Who will Cut my Taxes More: Obama or McCain?
Obama Vs. McCain on Taxes
The Tax Policy Center recently released an updated version of their “Analysis of the 2008 Presidential Candidates’ Tax Plans“. It’s an excellent read if you want hard figures on how your vote may effect your bank account in terms of how much of your own money you will get to keep if that candidate wins the election.
In general, I think it’s safe to say that there is a perception that democrats tend to want to tax citizens more than republicans do. I’ll let someone else run the numbers as to whether or not that is true historically, but I do know that back in the late 50′s, under republican leadership, the tax rate for the highest income tax bracket was 45%. With McCain these taxpayers will pay 28.3% and with Obama they’d pay 39.2%. Historically, taxes have trended lower whether donkeys or elephants are in office.
So, let’s take a look at the short term and long term effects of McCain and Obama’s plans. Please note that both charts I’m about to show display an increase or decrease in after-tax income, not an increase or decrease in tax rate (positive is good).
McCain and Obama Tax Plans: Immediate Tax Effects (2009)
Here, you can see the immediate impact of Obama and McCain’s tax plans. With Obama, all but the top quintile of taxpayers would end up keeping more of their income, with the lowest quintile seeing a boost of almost 5% in after-tax income. The top quintile under Obama does get taxed higher, but the majority looks to be amongst the top 1 and 0.1% of the population in terms of income.
McCain is different in that his tax breaks get progressively higher by each quintile. None of the quintiles see much more than a 1% increase in income, with the exception of the top quintile, which sees over a 3% increase. Breaks are even higher for the top 1 and 0.1% of the population.
Let’s see how your taxes would look once both candidates policies would be fully implemented.
McCain and Obama Tax Plans Once Fully Implemented (2012):
Here, you can see even more savings from both candidates. With Obama, all quintiles will see an increase in after tax income, which scales lower with each progressive income quintile. Only the top 1 percent would see a slight decrease.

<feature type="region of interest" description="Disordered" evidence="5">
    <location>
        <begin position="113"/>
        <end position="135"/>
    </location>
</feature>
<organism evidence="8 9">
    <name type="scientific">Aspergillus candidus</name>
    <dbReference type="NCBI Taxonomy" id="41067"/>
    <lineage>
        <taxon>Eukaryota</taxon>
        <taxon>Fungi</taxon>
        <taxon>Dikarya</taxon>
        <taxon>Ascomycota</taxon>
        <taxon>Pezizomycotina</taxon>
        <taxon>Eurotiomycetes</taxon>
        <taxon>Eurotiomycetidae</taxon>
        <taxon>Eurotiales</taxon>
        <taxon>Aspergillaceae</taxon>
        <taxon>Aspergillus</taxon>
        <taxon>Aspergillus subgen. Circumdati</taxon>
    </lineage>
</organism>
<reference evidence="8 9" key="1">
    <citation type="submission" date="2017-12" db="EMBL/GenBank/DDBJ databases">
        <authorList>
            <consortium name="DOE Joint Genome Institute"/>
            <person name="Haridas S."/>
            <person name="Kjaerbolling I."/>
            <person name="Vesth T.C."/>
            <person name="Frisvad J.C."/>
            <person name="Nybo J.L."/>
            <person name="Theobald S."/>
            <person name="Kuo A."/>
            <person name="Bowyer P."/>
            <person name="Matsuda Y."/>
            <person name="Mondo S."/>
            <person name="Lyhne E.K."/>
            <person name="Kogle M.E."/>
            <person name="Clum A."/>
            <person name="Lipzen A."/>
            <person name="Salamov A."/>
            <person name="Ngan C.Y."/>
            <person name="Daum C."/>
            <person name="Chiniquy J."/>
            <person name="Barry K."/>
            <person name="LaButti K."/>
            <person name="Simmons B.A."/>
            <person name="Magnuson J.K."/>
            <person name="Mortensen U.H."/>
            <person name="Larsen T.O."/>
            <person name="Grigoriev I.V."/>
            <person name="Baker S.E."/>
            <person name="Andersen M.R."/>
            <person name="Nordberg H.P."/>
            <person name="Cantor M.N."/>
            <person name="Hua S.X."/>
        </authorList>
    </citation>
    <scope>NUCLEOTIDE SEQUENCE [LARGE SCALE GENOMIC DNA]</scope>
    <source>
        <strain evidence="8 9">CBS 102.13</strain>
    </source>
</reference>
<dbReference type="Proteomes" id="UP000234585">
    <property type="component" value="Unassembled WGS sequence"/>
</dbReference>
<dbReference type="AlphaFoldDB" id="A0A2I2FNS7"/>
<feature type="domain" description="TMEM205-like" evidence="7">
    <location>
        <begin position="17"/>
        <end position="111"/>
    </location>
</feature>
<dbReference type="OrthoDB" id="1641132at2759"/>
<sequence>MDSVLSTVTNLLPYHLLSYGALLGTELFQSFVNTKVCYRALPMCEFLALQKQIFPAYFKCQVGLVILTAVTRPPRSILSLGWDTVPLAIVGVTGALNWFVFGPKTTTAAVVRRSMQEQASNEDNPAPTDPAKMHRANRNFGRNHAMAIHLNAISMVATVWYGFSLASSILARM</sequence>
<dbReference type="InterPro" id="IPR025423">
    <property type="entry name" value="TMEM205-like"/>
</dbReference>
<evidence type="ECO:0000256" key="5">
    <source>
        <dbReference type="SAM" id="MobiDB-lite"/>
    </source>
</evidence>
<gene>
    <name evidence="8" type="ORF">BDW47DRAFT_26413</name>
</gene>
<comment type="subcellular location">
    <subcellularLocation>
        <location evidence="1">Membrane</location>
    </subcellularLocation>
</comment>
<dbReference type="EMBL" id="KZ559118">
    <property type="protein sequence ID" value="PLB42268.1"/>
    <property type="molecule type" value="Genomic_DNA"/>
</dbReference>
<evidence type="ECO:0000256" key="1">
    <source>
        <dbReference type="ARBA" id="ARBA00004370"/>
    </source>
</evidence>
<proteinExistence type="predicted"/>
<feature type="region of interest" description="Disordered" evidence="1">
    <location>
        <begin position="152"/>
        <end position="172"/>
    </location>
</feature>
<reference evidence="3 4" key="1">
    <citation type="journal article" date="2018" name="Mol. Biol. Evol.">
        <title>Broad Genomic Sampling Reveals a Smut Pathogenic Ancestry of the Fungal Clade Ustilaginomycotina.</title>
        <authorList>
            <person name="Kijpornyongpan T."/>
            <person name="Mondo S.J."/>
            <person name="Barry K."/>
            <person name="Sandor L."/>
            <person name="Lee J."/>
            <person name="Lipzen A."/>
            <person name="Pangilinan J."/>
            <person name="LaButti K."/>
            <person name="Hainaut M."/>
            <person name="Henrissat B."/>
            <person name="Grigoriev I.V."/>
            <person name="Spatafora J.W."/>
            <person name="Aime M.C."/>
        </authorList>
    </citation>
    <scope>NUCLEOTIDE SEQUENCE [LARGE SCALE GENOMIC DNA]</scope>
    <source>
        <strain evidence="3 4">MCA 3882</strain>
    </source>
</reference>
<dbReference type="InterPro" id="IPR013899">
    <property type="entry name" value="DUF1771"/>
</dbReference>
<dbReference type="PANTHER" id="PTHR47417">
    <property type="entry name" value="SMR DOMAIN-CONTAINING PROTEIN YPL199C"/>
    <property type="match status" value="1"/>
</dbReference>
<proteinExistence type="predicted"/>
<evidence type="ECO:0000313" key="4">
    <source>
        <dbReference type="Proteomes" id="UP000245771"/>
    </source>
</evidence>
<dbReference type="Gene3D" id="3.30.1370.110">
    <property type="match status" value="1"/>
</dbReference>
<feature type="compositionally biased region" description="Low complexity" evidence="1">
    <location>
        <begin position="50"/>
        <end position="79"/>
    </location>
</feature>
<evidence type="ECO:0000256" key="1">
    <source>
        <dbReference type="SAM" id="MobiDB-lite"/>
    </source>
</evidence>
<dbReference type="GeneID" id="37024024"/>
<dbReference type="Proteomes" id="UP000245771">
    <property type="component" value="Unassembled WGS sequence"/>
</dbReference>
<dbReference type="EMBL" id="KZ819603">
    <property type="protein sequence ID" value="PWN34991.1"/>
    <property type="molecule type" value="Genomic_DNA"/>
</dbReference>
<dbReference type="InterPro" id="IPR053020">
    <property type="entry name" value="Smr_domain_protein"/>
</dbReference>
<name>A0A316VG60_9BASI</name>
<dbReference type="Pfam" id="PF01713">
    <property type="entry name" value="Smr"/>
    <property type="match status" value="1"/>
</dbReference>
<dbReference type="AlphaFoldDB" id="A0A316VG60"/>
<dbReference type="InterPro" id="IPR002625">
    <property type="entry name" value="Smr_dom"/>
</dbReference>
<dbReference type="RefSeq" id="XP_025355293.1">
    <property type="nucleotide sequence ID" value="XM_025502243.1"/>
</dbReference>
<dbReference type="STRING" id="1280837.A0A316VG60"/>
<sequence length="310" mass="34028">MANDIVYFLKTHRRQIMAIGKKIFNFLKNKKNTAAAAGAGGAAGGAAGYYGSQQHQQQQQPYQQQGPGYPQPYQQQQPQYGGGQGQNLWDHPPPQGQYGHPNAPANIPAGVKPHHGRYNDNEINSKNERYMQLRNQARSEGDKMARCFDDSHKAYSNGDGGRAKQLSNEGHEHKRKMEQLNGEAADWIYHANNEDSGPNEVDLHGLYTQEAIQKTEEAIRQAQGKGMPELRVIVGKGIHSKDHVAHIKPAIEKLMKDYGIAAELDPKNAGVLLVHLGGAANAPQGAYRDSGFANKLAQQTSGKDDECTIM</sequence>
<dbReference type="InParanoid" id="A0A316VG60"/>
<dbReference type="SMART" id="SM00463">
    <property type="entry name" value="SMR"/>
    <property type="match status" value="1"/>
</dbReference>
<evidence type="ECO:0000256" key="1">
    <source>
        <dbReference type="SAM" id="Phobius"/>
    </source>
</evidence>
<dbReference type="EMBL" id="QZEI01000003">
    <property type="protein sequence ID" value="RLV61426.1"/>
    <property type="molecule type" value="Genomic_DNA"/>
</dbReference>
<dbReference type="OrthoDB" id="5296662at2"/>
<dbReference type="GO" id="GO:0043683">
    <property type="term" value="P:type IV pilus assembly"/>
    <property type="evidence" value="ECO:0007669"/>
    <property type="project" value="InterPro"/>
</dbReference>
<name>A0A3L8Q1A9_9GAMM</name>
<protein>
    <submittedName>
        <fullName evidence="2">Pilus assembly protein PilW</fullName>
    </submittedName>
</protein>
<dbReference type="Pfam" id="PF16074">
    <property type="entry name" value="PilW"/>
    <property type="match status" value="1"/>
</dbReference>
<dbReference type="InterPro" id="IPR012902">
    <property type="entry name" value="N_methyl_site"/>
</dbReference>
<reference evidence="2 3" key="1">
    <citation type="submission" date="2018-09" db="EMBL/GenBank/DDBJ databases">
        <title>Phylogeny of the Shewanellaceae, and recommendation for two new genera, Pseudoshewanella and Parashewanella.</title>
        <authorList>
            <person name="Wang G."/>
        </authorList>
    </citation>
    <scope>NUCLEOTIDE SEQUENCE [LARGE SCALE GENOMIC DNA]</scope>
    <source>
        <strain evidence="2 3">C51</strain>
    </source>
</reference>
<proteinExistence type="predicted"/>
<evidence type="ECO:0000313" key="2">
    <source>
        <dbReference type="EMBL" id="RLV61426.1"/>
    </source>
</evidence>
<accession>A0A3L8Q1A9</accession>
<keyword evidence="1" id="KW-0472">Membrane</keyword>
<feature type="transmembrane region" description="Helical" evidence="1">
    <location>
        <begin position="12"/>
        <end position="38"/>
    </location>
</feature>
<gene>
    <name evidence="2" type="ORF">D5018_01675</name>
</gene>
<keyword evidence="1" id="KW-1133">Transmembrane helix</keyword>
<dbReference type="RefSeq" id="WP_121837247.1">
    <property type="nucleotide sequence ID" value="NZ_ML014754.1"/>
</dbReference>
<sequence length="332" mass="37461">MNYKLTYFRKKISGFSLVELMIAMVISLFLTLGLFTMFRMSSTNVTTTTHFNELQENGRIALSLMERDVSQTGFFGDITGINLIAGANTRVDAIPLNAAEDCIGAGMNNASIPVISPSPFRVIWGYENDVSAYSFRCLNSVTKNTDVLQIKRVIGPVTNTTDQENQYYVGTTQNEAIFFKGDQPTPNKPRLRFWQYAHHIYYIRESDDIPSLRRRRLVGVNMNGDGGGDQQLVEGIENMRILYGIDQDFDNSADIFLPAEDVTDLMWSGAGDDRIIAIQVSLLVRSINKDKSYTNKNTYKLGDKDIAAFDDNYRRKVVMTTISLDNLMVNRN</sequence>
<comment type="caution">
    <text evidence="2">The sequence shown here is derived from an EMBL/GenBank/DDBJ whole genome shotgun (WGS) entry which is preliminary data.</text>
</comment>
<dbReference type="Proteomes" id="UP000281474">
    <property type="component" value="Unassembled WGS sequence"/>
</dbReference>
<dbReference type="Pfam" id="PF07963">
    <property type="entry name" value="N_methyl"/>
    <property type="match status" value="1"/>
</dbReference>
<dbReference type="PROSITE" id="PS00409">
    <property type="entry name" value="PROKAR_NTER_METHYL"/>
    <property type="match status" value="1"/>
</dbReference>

With McCain, each progressive quintile would see an increase in after tax income, with the top 0.1% seeing nearly a whopping 12% increase. Now that we’ve seen the effect on everyone’s pocketbook, let’s take a look at the effect on the federal budget.
Effect of Obama and McCain’s Tax Plans on Federal Tax Revenue
According the the Tax Policy Center, Obama’s plan would cost the government $2.6 trillion in revenue over 10 years, while McCain’s would cost $7 trillion. Staggering numbers by all accounts. It makes you wonder where that revenue will be made up or if it just means more budget cuts.
The Bottom Line
Over 80% of Americans (the poorest 80%) would benefit more from Senator Obama’s tax plans, while 20% (primarily the richest 1%) would benefit more from Senator McCain’s. I am somewhat surprised by these numbers given the stereotype placed on democrats as wanting to hike your taxes. If you had to summarize the tax plans of either candidate in catch phrases, it would go something like this:
Obama: Take from the very rich and give to everyone else.
McCain: Let the rich get extremely rich and the poor get slightly less poor.
All political affiliations aside, of course. Either way it looks like mostly everyone will be paying less in taxes if the candidates keep their word (read my lips), and everyone should thank their lucky stars they weren’t taxpayers back in the 1950′s.